Martha Stewart Kids, Special Issue 2003
Collect leaves, avoiding ones with any mold or rot. Lay leaves flat between phone-book pages or layers of newspaper, then weight them with something heavy. Allow one to two weeks to fully flatten and dry. If you live in an area without many leaves (or want to enhance your collection), you can buy them online already pressed.
Arrange leaves on a page of heavy paper. Experiment with combinations of colors and shapes. If you are stumped by a letter of the alphabet, look in the dictionary for words to illustrate. Embellish leaves by cutting notches for parts like mouths, tails, and fins. From spare leaves, cut out details like eyes, wheels, hats, etc.
Glue leaves into place with glue stick or white glue (kids older than 12 can safely use rubber cement). Lay a clean sheet of paper on top of glued leaves and rub gently to smooth and flatten. Carefully remove the top sheet.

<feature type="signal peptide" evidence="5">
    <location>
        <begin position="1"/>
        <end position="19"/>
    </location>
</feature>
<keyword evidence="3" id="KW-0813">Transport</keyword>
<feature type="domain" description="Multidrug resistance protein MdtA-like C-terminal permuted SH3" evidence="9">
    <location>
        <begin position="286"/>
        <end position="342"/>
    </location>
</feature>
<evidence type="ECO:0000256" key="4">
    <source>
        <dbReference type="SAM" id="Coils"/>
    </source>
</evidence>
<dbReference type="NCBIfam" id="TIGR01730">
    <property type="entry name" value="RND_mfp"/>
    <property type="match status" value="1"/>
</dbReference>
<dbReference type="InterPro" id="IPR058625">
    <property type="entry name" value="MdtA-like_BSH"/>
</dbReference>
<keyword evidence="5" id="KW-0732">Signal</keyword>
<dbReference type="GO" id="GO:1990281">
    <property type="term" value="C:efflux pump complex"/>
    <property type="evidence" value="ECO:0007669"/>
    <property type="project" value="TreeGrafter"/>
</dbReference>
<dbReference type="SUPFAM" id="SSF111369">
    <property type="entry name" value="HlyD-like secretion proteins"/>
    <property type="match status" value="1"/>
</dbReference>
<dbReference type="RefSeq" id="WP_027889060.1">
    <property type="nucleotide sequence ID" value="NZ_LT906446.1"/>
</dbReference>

Label the artwork. An adult can use a pencil to sketch in guidelines for the letters and the word; a kid can then write them in ink. When it is complete, try to keep the artwork flat, because pressed leaves can be brittle. Display collages on a bulletin board or wall. If this is a class project, you can make a color photocopy of everyone's finished work and collect the pages to make a big alphabet book.
Glue stick, white glue, or rubber cement
Lovely leaf collages help smooth the transition from lazy summer days outdoors to life among the ABCs. Step outside and you'll find a palette of greens, reds, purples, and golds at your feet. Pick up a leaf and try to imagine what it could become--a butterfly wing, a flickering deer tail? Or think of leaves as nature's tissue paper, and cut them into appealing shapes before arranging them on a card or poster. Alphabet leaf collages make excellent classroom projects; the letters divvy up nicely so that each student can have one to illustrate.